Should my Will refer to Digital Assets

The first question that has to be answered is what do you mean by digital assets?

Most of us probably think that it included our Facebook and Twitter accounts, along with email, cloud storage, iTunes and for those of us brave enough to have them our Bitcoins. Some might also argue that a digital bank account is also a digital asset.

The second question is do you own your so called digital assets?

The answer to this question is, certainly at the present moment very uncertain. There seems no doubt that you do own a digital bank account along with any other similar de materialised assets such as sharestore accounts holding shares. In the UK a fairly recent court case has upheld Bitcoins as digital assets which were capable of ownership and of tracing. However ownership of all those other so called digital assets is far less certain. If you look to the terms of your Facebook or any similar account what you have is a platform which you are licenced to use in accordance with rules imposed by the owner of the platform, as Donald Trump rather belatedly discovered when he was finally banned for repeatedly ignoring the rules. Added to this is an additional complication that many of these platforms are owned and sometimes run by offshore organisations (frequently American) which can lead to uncertainty as to which country’s laws and courts govern the platform.

It follows from this that the next question is what rights do I have in relation to the content of my Social Media and other accounts?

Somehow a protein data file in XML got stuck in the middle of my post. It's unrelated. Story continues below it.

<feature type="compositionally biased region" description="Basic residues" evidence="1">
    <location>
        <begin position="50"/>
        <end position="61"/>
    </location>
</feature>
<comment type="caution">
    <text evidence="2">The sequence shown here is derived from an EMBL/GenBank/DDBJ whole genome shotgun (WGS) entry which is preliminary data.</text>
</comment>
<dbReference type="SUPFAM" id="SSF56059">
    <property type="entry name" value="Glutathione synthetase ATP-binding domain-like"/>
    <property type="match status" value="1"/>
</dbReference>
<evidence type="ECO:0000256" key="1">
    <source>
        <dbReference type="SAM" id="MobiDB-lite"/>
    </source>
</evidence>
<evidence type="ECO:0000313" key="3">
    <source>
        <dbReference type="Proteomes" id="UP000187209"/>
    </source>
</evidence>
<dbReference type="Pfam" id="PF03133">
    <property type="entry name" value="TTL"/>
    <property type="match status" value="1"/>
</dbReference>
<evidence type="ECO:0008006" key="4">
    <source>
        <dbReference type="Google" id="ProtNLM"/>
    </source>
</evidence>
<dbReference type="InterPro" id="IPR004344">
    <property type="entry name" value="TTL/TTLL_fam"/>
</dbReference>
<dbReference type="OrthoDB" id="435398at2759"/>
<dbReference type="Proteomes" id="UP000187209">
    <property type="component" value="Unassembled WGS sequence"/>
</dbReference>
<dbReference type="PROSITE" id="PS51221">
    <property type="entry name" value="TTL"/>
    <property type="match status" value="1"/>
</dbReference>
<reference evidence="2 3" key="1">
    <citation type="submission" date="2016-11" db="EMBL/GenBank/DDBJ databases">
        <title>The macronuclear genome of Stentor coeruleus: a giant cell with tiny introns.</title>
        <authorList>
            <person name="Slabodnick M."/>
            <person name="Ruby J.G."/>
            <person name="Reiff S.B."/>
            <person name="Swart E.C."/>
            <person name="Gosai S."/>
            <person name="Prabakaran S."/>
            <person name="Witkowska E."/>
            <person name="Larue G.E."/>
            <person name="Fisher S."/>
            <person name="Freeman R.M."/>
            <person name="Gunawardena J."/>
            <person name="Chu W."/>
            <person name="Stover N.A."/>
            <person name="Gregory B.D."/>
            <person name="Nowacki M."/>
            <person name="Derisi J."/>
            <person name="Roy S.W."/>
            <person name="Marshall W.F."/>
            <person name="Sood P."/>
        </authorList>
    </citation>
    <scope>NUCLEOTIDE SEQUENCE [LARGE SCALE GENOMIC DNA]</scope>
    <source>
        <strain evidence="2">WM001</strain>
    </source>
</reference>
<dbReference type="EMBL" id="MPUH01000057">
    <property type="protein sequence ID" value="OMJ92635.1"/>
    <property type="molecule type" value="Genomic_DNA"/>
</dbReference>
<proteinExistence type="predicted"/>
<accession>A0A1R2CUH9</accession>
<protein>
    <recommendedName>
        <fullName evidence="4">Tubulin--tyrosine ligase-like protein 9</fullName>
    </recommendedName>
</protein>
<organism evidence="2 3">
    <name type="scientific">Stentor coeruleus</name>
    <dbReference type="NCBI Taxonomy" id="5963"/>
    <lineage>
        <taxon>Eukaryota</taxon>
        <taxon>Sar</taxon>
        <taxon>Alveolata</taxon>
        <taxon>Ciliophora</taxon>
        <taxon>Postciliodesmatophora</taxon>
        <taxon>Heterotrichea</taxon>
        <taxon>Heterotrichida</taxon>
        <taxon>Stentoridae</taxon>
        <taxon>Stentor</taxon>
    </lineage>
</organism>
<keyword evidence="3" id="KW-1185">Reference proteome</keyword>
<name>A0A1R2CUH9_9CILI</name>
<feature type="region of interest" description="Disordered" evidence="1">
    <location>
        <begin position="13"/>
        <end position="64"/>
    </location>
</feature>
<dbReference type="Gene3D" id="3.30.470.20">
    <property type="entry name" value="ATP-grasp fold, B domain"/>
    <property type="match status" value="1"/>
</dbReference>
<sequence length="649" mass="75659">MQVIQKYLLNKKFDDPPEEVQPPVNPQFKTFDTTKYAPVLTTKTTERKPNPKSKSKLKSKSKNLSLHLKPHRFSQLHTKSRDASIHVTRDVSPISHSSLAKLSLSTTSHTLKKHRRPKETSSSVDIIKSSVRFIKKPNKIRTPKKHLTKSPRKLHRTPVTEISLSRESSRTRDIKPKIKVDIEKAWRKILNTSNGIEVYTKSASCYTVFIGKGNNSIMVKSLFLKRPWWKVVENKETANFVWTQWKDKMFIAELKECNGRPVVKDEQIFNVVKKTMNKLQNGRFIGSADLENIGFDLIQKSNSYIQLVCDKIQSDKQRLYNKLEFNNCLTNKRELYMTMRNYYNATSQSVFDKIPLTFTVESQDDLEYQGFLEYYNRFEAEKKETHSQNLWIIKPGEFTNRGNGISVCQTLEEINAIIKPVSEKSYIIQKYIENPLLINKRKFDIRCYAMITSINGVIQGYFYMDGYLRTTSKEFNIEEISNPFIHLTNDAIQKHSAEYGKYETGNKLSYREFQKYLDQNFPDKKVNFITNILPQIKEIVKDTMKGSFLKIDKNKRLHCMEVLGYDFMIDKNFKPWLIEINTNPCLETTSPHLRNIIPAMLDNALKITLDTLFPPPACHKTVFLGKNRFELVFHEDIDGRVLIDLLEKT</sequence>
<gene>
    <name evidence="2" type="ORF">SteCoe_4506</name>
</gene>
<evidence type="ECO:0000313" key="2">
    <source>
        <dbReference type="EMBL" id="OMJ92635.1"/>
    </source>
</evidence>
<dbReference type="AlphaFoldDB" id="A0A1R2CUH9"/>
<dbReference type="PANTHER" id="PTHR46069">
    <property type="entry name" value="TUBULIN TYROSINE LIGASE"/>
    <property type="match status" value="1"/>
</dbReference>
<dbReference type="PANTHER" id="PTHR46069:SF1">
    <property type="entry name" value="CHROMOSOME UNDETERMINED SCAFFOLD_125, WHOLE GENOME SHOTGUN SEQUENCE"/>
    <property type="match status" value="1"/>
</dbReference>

During your lifetime your rights are defined by the terms of your licence but broadly speaking you can within reasonable limits do whatever you want and upload and download items to those accounts at will.

But what happens when I die?

Here in most instances the picture is a lot less clear. Currently most of the big providers freeze accounts and do not allow access to them by family or friends, in some cases (for example Facebook) the account may be “memorialised” which means it can be viewed but is otherwise frozen. However there have been a few recent cases where a deceased person’s family have been denied any access to an account. One report the writer has seen refers to a case where the deceased was writing a book and storing the drafts in a cloud account, his family have been unable to access the work. Similarly there have been reports that major ISPs have refused any access to an email account. These providers have stated that they will not allow access without a Court Order, on the face of it that may not sound unreasonable, after all as part of the dealings with an estate it is common to get a Court Order in the form of a Grant of Probate which gives executors access to the assets of a deceased. However it appears that the ISPs are not accepting Probates and instead are insisting on specific court orders.

Getting clear accurate information on these issues is not very easy but assuming these reports are correct then the situation is a little frightening. It could mean that important information or material of sentimental or possibly financial value is in effect lost. For example you order an item on line, the receipt and guarantee is emailed to you. A claim arises, but the relevant email account has been frozen and cannot be accessed, how do you prove purchase and entitlement to claim? Or what about your IPhotos account which is used to store photographs going back 15 years, can those photos be accessed and downloaded?